Having visited hill stations of many hues in different parts of the country, I wondered what special enticement Kodaikanal holds for me and many others like me. For one, being in my own state, it has no different cultural experience to offer. None of the uppity ‘mall roads’ of Nainital or the tea estates of Darjeeling. Kodaikanal has had the same line of shops dotting the lake for as long as you can recall. But there’s something about the place that defies and transcends this utilitarian assessment. Speaking as a Tamilian, it is hard to ignore the sense of ownership you feel over it. It is ‘our’ very own hill station, irrespective of whether it makes it to the list of the hottest and most exotic destinations.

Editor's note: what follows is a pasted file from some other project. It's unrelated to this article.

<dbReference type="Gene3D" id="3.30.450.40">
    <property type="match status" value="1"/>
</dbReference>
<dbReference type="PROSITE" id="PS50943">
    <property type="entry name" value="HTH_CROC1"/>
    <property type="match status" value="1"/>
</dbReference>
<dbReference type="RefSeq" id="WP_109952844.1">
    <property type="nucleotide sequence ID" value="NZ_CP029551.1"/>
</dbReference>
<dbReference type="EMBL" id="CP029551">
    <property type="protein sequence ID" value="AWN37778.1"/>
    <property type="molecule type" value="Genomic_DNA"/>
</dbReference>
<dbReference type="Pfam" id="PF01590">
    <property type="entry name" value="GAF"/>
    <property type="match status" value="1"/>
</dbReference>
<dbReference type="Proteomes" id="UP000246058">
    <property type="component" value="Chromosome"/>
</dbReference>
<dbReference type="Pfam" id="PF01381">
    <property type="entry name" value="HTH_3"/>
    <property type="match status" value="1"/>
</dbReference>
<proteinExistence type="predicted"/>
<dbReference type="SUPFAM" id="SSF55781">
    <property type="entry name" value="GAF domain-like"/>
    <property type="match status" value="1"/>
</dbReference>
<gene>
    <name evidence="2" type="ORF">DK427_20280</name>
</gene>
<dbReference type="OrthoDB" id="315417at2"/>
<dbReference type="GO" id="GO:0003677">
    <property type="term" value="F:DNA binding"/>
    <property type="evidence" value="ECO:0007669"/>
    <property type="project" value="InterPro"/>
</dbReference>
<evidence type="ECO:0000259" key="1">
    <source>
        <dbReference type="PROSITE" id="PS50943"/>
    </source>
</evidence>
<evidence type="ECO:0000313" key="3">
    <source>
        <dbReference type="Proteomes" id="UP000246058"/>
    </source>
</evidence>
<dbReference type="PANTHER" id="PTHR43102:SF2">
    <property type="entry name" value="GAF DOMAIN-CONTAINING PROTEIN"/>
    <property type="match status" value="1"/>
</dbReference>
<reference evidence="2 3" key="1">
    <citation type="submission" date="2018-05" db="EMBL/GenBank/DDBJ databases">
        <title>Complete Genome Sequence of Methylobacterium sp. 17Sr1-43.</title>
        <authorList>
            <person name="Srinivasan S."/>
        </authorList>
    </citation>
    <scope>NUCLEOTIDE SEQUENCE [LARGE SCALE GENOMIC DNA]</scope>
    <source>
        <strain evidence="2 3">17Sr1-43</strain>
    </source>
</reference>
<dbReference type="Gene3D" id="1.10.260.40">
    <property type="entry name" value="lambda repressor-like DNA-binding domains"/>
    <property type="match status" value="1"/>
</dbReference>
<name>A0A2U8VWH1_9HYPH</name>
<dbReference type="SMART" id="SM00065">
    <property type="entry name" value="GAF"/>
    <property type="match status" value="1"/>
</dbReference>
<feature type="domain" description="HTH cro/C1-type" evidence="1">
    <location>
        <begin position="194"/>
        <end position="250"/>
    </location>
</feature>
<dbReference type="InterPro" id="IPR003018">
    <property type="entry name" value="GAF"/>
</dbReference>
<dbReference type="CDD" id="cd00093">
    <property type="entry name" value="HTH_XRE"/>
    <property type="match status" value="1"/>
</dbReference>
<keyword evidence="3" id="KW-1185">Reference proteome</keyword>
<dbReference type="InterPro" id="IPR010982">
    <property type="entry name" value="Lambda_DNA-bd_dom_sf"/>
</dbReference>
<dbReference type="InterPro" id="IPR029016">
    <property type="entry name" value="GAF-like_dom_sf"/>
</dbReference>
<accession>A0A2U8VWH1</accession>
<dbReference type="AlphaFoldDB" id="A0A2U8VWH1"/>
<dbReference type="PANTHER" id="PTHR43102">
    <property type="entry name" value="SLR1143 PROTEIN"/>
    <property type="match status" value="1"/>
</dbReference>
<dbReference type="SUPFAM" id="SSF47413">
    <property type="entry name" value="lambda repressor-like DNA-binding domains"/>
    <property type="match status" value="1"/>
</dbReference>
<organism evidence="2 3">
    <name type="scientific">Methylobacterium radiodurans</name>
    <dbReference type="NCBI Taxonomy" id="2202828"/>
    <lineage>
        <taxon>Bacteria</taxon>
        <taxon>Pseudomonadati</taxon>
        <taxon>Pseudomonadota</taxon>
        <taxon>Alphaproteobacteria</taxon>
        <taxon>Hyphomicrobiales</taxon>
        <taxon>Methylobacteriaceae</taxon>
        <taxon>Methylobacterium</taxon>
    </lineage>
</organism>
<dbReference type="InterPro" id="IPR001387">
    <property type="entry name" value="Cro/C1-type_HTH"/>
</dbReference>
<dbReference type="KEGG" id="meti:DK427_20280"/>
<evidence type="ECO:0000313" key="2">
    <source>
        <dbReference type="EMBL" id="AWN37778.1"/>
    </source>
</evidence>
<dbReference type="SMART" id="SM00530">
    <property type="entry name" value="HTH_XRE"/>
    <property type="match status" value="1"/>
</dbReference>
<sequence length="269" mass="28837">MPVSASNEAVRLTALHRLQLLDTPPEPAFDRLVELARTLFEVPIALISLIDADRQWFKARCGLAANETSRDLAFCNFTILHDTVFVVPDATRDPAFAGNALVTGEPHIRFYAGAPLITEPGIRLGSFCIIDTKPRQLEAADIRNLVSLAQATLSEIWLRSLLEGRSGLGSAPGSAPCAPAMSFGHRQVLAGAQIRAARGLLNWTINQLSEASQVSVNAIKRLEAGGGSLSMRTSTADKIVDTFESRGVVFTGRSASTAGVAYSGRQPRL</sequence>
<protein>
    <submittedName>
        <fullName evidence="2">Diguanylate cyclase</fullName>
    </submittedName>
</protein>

A part of the answer, for me, also lay in the recesses of the memory I wandered into as I began to write this. I sensed that beyond the new age experiences that holidays bring you in today’s times, ranging from special brews in tea and coffee estates, to the luxury of massages with a view, lies the space of the simple and the shared. This is the space that brings people together and creates moments in a natural sense of humanity, unrestricted by definitions of our ‘types’ who have holiday ideas similar to us. Bryant Park in Kodaikanal, abounds with memories of such moments for me, and I am sure, for many of you reading this. As we walk through the curved paths of the park, gazing at the very flowers we have seen before, the feeling descends on me. Memories of conversations in the very same place, that interesting tidbit about the gladioli my aunt threw my way, and loud guffaws as we sat on the lawns and enjoyed our silly moments as children. Every one of these I realize is indelibly etched in my mind, and inseparable from my surroundings in Kodaikanal. As I observe families walking around and clicking the customary photograph amidst the blooms, there is a sense of déjà-vu. These children will perhaps reminisce 20 years later about their trip to Bryant Park and remember their own small moments. Kodaikanal had become the vehicle for this shared experience.